Marc Wilmore, a Television Comedy Writer and Producer, Dies at 57

This obituary is part of a series about people who have died in the coronavirus pandemic. Read about others here.

Marc Wilmore, a television writer and producer known for his work on “In Living Color,” “F Is for Family” and “The Simpsons,” died on Saturday from complications related to Covid-19. He was 57.

Mr. Wilmore died at Pomona Valley Hospital in Pomona, Calif., a little more than a week after he was found to have Covid-19, said his brother, the comedian and television host Larry Wilmore.

He had long had health issues related to a kidney transplant in the 1990s, and Mr. Wilmore said that by the time his brother got Covid, “he was pretty weak from complications because of that.”

Announcing his brother’s death on Twitter, Mr. Wilmore called him “the kindest, gentlest, funniest, lion of an angel I’ve ever known.”

Marc Wilmore was born May 4, 1963, in Fontana, Calif., to Larry Wilmore, who worked as a probation officer for years before going back to school and becoming a doctor, and Betty Wilmore, an executive assistant.

He started his career in entertainment as a stand-up comedian and got his first break as a writer for “In Living Color” in 1990, according to a statement from his brother. In Season 5, Marc Wilmore also joined the show’s cast. Some of his most memorable impressions were of Maya Angelou; the actress Isabel Sanford’s character on “All in the Family,” Weezy Jefferson; and Bob Hope as a Black man.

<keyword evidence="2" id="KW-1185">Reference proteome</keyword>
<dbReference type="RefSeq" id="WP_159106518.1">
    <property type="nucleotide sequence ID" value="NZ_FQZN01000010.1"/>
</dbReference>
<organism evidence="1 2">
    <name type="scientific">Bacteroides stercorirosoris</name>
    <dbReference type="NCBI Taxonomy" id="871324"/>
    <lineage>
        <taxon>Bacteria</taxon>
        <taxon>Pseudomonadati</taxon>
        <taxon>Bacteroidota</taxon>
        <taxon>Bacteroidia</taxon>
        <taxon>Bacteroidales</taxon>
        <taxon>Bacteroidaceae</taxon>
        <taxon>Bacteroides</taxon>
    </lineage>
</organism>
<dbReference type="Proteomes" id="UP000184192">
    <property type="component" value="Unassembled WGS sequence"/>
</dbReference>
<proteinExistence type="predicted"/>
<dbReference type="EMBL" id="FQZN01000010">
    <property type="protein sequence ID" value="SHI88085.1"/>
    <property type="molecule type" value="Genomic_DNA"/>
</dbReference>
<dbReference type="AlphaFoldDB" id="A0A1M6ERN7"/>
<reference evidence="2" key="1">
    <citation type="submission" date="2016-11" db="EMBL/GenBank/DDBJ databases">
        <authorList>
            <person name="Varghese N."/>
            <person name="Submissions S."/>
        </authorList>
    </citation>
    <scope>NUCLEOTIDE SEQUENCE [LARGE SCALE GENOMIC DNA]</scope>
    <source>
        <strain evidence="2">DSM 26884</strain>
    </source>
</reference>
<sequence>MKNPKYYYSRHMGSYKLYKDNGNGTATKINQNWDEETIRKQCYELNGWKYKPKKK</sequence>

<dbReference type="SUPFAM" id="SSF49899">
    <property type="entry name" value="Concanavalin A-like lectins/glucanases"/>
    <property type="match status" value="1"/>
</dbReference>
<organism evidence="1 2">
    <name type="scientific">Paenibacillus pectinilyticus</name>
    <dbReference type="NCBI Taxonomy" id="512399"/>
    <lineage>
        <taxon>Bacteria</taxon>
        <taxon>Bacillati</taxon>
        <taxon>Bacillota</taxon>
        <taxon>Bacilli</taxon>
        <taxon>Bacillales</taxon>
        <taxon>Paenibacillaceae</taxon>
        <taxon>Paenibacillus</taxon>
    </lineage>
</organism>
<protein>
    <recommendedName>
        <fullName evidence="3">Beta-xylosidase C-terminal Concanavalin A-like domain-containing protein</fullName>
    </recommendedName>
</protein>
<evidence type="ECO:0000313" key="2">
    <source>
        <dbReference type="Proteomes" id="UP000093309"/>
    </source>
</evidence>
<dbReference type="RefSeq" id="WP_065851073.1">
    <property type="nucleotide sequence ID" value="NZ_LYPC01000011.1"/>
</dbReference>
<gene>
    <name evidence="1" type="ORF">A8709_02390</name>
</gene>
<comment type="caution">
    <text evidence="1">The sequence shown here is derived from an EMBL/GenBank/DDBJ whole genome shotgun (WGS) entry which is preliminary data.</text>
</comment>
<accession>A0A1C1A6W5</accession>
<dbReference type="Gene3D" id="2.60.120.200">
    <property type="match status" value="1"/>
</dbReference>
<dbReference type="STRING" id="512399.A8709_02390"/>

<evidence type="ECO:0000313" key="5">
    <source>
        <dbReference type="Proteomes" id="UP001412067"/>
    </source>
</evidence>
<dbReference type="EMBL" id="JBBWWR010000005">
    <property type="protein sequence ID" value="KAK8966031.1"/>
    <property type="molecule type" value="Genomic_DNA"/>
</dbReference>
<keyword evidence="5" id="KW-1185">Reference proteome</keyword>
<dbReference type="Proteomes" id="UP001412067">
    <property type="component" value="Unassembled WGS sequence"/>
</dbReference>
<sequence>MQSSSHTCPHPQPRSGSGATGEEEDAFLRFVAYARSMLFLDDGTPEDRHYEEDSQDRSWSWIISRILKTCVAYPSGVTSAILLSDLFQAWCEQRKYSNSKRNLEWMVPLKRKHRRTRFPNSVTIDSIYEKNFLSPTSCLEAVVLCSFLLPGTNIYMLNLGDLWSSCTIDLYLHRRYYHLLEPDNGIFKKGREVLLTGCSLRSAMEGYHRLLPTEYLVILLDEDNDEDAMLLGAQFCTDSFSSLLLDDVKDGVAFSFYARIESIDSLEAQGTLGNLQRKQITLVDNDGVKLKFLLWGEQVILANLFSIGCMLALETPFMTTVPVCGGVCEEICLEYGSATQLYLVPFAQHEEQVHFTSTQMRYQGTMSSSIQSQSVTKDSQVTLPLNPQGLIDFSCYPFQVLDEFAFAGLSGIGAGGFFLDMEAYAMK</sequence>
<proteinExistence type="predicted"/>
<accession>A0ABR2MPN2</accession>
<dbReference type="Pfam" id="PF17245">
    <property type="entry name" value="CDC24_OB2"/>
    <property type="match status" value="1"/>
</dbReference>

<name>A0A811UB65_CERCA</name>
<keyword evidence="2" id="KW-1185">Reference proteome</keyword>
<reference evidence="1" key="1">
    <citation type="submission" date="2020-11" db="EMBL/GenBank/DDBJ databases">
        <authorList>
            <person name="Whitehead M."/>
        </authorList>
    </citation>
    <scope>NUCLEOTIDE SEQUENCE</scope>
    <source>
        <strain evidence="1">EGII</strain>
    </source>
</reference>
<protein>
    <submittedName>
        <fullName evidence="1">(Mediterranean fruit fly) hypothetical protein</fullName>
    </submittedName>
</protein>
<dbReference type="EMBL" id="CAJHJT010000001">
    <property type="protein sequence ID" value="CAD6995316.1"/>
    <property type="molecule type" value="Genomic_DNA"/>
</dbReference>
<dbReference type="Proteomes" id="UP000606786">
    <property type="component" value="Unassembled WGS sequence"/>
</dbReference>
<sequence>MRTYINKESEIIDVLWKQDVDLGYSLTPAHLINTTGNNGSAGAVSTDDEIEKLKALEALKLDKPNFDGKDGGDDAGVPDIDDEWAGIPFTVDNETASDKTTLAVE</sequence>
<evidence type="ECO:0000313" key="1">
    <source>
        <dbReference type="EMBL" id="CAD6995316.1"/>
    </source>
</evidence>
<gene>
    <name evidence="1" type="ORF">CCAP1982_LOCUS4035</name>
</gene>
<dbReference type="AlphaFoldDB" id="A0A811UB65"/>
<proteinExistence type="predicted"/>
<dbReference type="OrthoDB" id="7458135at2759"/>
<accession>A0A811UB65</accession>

He went on to write for “The Tonight Show With Jay Leno” before landing at “The PJs,” an animated show co-created by his brother Larry and Eddie Murphy. He was also a voice actor on the show.

While working on “The PJs,” Mr. Wilmore played a now well-known prank on a producer for “The Simpsons.” After “The Simpsons” did an episode poking fun at East St. Louis, one of its producers, Matt Selman, called the place a “crack-ridden slum” in an interview with a reporter, Mr. Selman later told the Cut. Some other “Simpsons” staffers decided to teach him a lesson, enlisting Mr. Wilmore to drop by the show’s writers room and impersonate a very irate mayor of East St. Louis.

“My only reaction afterwards was just pure relief that I wasn’t really going to be beaten up by a mayor,” Mr. Selman said.

Larry Wilmore said his brother was known for these sorts of pranks.

“He would leave messages on my machine being different people,” he said. “He used to leave a message sometimes as Louis Farrakhan wondering why I wasn’t at the rally, the race rally.”

The elaborate prank on Mr. Selman led “The Simpsons” to hire Marc Wilmore in 2000. He worked on the program as a producer and writer for more than a decade. His most recent project was as a writer for the Netflix show “F is for Family,” which was created by Bill Burr and Michael Price.

Writers and producers who worked with Mr. Wilmore paid tribute to him on Twitter, with several calling him the funniest guy in the room. Mike Reiss, a writer and producer for “The Simpsons,” said Mr. Wilmore was “Great on the page, hilarious in the room, and one of the warmest guys I ever had the joy to work with.”

In addition to his brother, Mr. Wilmore is survived by his wife of more than 27 years, Soumaya Wilmore; their two children, Anika and Brendi Wilmore; his parents; and four other siblings, Juanita Henderson, Debbie Flagg, Brenda Wilmore and David Wilmore.

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